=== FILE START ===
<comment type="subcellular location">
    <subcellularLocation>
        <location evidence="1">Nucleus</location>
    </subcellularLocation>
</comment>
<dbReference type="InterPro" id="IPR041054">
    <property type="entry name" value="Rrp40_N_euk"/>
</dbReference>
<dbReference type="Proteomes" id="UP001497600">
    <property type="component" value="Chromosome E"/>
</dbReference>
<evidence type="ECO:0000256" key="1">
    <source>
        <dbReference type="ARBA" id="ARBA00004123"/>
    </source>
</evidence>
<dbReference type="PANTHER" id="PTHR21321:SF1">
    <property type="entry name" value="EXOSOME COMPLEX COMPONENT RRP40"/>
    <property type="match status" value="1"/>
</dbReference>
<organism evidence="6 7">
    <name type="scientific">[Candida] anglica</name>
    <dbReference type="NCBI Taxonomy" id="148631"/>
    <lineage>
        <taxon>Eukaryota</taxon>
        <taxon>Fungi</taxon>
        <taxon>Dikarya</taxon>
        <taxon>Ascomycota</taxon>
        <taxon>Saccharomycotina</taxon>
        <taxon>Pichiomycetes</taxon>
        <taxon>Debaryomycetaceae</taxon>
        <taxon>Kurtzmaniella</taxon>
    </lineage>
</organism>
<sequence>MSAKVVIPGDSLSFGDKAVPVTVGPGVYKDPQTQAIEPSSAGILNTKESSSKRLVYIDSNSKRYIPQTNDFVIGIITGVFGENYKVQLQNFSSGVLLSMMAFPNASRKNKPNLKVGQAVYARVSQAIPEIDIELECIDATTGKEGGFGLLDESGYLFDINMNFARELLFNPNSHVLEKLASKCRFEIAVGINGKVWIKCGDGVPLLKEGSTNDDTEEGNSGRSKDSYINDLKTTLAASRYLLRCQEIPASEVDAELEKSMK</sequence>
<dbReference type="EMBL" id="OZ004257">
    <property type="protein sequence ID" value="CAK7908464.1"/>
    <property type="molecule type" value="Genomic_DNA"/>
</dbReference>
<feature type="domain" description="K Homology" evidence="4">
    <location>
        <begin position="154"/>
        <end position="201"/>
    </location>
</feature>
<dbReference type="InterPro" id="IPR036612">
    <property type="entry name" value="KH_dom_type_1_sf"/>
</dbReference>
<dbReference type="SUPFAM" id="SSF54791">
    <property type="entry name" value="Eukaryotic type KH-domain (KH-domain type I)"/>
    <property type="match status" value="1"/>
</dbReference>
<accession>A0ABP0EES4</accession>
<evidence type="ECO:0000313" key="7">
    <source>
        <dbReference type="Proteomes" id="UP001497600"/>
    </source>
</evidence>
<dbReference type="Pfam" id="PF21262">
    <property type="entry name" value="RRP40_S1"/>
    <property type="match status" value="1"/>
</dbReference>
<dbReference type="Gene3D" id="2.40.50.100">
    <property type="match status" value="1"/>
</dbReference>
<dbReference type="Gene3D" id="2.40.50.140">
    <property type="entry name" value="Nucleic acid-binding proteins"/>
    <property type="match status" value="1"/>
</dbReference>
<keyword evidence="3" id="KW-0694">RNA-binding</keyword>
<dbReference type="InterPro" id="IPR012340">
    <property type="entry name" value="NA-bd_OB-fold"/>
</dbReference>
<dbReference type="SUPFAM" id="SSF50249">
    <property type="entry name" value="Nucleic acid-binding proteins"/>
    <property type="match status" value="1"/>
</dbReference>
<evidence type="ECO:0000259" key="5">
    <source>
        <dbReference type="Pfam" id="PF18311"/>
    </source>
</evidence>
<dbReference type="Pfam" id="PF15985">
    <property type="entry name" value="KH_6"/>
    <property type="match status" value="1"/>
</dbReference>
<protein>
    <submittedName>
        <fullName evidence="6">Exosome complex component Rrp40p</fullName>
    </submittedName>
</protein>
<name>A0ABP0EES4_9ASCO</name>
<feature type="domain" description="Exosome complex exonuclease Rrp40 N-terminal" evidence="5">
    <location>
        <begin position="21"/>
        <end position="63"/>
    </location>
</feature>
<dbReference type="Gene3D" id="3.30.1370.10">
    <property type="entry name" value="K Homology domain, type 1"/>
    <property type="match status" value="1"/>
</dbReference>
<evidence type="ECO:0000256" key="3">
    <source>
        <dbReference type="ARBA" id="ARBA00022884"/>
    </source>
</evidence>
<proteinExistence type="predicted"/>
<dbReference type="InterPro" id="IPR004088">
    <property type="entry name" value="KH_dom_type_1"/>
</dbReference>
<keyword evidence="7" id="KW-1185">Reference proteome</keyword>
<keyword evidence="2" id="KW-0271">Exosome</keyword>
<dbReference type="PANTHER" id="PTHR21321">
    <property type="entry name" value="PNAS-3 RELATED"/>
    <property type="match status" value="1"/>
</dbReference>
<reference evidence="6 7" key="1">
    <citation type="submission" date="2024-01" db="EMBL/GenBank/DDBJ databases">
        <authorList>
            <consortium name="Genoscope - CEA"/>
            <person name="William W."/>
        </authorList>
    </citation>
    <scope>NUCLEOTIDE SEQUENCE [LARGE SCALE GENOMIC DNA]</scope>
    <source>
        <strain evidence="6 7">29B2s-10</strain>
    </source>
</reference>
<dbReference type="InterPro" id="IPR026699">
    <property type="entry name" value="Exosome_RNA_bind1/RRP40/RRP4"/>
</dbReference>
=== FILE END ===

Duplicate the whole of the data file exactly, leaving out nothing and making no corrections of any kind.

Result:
<comment type="subcellular location">
    <subcellularLocation>
        <location evidence="1">Nucleus</location>
    </subcellularLocation>
</comment>
<dbReference type="InterPro" id="IPR041054">
    <property type="entry name" value="Rrp40_N_euk"/>
</dbReference>
<dbReference type="Proteomes" id="UP001497600">
    <property type="component" value="Chromosome E"/>
</dbReference>
<evidence type="ECO:0000256" key="1">
    <source>
        <dbReference type="ARBA" id="ARBA00004123"/>
    </source>
</evidence>
<dbReference type="PANTHER" id="PTHR21321:SF1">
    <property type="entry name" value="EXOSOME COMPLEX COMPONENT RRP40"/>
    <property type="match status" value="1"/>
</dbReference>
<organism evidence="6 7">
    <name type="scientific">[Candida] anglica</name>
    <dbReference type="NCBI Taxonomy" id="148631"/>
    <lineage>
        <taxon>Eukaryota</taxon>
        <taxon>Fungi</taxon>
        <taxon>Dikarya</taxon>
        <taxon>Ascomycota</taxon>
        <taxon>Saccharomycotina</taxon>
        <taxon>Pichiomycetes</taxon>
        <taxon>Debaryomycetaceae</taxon>
        <taxon>Kurtzmaniella</taxon>
    </lineage>
</organism>
<sequence>MSAKVVIPGDSLSFGDKAVPVTVGPGVYKDPQTQAIEPSSAGILNTKESSSKRLVYIDSNSKRYIPQTNDFVIGIITGVFGENYKVQLQNFSSGVLLSMMAFPNASRKNKPNLKVGQAVYARVSQAIPEIDIELECIDATTGKEGGFGLLDESGYLFDINMNFARELLFNPNSHVLEKLASKCRFEIAVGINGKVWIKCGDGVPLLKEGSTNDDTEEGNSGRSKDSYINDLKTTLAASRYLLRCQEIPASEVDAELEKSMK</sequence>
<dbReference type="EMBL" id="OZ004257">
    <property type="protein sequence ID" value="CAK7908464.1"/>
    <property type="molecule type" value="Genomic_DNA"/>
</dbReference>
<feature type="domain" description="K Homology" evidence="4">
    <location>
        <begin position="154"/>
        <end position="201"/>
    </location>
</feature>
<dbReference type="InterPro" id="IPR036612">
    <property type="entry name" value="KH_dom_type_1_sf"/>
</dbReference>
<dbReference type="SUPFAM" id="SSF54791">
    <property type="entry name" value="Eukaryotic type KH-domain (KH-domain type I)"/>
    <property type="match status" value="1"/>
</dbReference>
<accession>A0ABP0EES4</accession>
<evidence type="ECO:0000313" key="7">
    <source>
        <dbReference type="Proteomes" id="UP001497600"/>
    </source>
</evidence>
<dbReference type="Pfam" id="PF21262">
    <property type="entry name" value="RRP40_S1"/>
    <property type="match status" value="1"/>
</dbReference>
<dbReference type="Gene3D" id="2.40.50.100">
    <property type="match status" value="1"/>
</dbReference>
<dbReference type="Gene3D" id="2.40.50.140">
    <property type="entry name" value="Nucleic acid-binding proteins"/>
    <property type="match status" value="1"/>
</dbReference>
<keyword evidence="3" id="KW-0694">RNA-binding</keyword>
<dbReference type="InterPro" id="IPR012340">
    <property type="entry name" value="NA-bd_OB-fold"/>
</dbReference>
<dbReference type="SUPFAM" id="SSF50249">
    <property type="entry name" value="Nucleic acid-binding proteins"/>
    <property type="match status" value="1"/>
</dbReference>
<evidence type="ECO:0000259" key="5">
    <source>
        <dbReference type="Pfam" id="PF18311"/>
    </source>
</evidence>
<dbReference type="Pfam" id="PF15985">
    <property type="entry name" value="KH_6"/>
    <property type="match status" value="1"/>
</dbReference>
<protein>
    <submittedName>
        <fullName evidence="6">Exosome complex component Rrp40p</fullName>
    </submittedName>
</protein>
<name>A0ABP0EES4_9ASCO</name>
<feature type="domain" description="Exosome complex exonuclease Rrp40 N-terminal" evidence="5">
    <location>
        <begin position="21"/>
        <end position="63"/>
    </location>
</feature>
<dbReference type="Gene3D" id="3.30.1370.10">
    <property type="entry name" value="K Homology domain, type 1"/>
    <property type="match status" value="1"/>
</dbReference>
<evidence type="ECO:0000256" key="3">
    <source>
        <dbReference type="ARBA" id="ARBA00022884"/>
    </source>
</evidence>
<proteinExistence type="predicted"/>
<dbReference type="InterPro" id="IPR004088">
    <property type="entry name" value="KH_dom_type_1"/>
</dbReference>
<keyword evidence="7" id="KW-1185">Reference proteome</keyword>
<keyword evidence="2" id="KW-0271">Exosome</keyword>
<dbReference type="PANTHER" id="PTHR21321">
    <property type="entry name" value="PNAS-3 RELATED"/>
    <property type="match status" value="1"/>
</dbReference>
<reference evidence="6 7" key="1">
    <citation type="submission" date="2024-01" db="EMBL/GenBank/DDBJ databases">
        <authorList>
            <consortium name="Genoscope - CEA"/>
            <person name="William W."/>
        </authorList>
    </citation>
    <scope>NUCLEOTIDE SEQUENCE [LARGE SCALE GENOMIC DNA]</scope>
    <source>
        <strain evidence="6 7">29B2s-10</strain>
    </source>
</reference>
<dbReference type="InterPro" id="IPR026699">
    <property type="entry name" value="Exosome_RNA_bind1/RRP40/RRP4"/>
</dbReference>